Carers refused to attend elderly woman’s ‘squalid’ home, court hears

Woman sometimes makes 10 calls a night to medical services, High Court president says

The woman’s  house was cold, damp and dirty, with a hole in the roof and the floors “saturated with urine”. Photograph: Bryan O’Brien.

The woman’s house was cold, damp and dirty, with a hole in the roof and the floors “saturated with urine”. Photograph: Bryan O’Brien.

 

A further assessment has been ordered of the decision-making capacity of an elderly woman who was taken to hospital under High Court orders last month due to concerns about “extreme self-neglect” in a “squalid” home.

The woman has several physical health issues and a history of misusing prescribed drugs, and regularly makes numerous calls to ambulance and doctor services, sometimes 10 a night, often just seeking reassurance but sometimes wanting visits and painkillers, the president of the High Court, Mr Justice Peter Kelly observed.

A social worker told the court that, even if it was considered appropriate for the woman to return home, support care options for her had been “fully exhausted” as carers refused to attend at the house due to its condition and the woman’s past agitated and abusive behaviour towards them. It seems that situation will not change in the medium term, she added.

In the context of a HSE petition to have the woman made a ward of court, her GP of 26 years and a consultant psychiatrist both consider she lacks capacity to make decisions about her welfare.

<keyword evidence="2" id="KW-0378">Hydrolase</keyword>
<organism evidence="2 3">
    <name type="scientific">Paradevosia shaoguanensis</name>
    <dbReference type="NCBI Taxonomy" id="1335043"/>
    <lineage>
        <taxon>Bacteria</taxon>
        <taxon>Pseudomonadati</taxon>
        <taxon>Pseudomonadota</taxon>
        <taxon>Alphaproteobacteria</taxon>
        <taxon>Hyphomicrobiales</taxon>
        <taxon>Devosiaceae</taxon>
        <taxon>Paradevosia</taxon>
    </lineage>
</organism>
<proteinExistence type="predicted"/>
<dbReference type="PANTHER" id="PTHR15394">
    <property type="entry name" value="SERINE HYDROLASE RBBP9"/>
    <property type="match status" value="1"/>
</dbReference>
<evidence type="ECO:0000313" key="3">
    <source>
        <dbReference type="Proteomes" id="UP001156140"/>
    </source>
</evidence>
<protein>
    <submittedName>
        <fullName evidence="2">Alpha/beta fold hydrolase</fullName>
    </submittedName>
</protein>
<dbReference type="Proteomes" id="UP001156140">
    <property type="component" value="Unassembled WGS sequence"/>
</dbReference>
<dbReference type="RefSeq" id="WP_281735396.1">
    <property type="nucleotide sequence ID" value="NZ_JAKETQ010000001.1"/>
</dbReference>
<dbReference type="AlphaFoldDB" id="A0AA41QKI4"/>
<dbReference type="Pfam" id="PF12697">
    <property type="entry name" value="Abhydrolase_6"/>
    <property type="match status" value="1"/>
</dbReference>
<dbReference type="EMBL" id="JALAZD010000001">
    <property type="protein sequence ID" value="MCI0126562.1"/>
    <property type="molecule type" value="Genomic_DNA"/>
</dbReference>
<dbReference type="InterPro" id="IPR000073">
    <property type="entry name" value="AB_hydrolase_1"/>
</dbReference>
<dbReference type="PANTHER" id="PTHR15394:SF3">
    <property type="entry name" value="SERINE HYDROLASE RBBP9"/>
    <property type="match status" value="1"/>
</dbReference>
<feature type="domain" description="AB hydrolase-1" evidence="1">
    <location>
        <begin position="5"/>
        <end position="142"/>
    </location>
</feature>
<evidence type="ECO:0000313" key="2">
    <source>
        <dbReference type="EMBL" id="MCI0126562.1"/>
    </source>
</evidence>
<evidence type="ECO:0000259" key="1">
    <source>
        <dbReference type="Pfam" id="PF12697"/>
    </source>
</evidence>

Another psychiatrist, a medical visitor who assessed her at the request of the High Court, said, while her decision making and judgment are poor, she would not meet criteria for admission under the Mental Health Act.

The case returned before Mr Justice Kelly in recent days when he was updated on the position of the woman.

Paul Brady, for the HSE, said the case concerned an elderly person living in circumstances of extreme self-neglect with the issue being whether that was “an eccentric choice that should not be interfered with” or there were mental health issues.

The social worker said the woman remains in a residential hospital unit and had said on September 20th she is happy there as it was quite cold in her home and she had not much food, and she apologised for being abusive to carers.

The woman has on other occasions been abusive, saying she wants to go home, the social worker said.

Her court appointed guardian said the woman has told her she wishes to go home and her biggest concern is her cat, which is being looked after by neighbours. A further assessment of capacity would be “very helpful”, the guardian said.

Because of the conflicting medical views, Mr Justice Kelly directed a second medical visitor should assess the woman.

The first medical visitor had raised issues about whether the woman meets criteria for detention under the Mental Health Act. That Act does not apply in the context of intended wardships, he said.

It is “truly distressing” to consider the circumstances in which the woman was living before the court application was made, he said.

Her house was cold, damp and dirty, with a hole in the roof and the floors “saturated with urine” as the woman is incontinent of urine and sometimes of faeces. Cat food had been seen beside her own food on her bed and her food was sometimes intermixed with faecal material from the cat.

Electrical connections were in a dangerous state, with one socket servicing ten different plugs with urine seeping into it, he said.

He could understand why carers would refuse to go into such conditions, while the woman has also been aggressive and threatening towards them. She has a past psychiatric history, physical health difficulties including diabetes and hypertension and a history of misuse of prescribed drugs.

Adjourning the matter to next month, he was satisfied it was not in her best interests to go home at this stage for reasons including the “awful” conditions and it would only be a short time before she would have to be readmitted to hospital.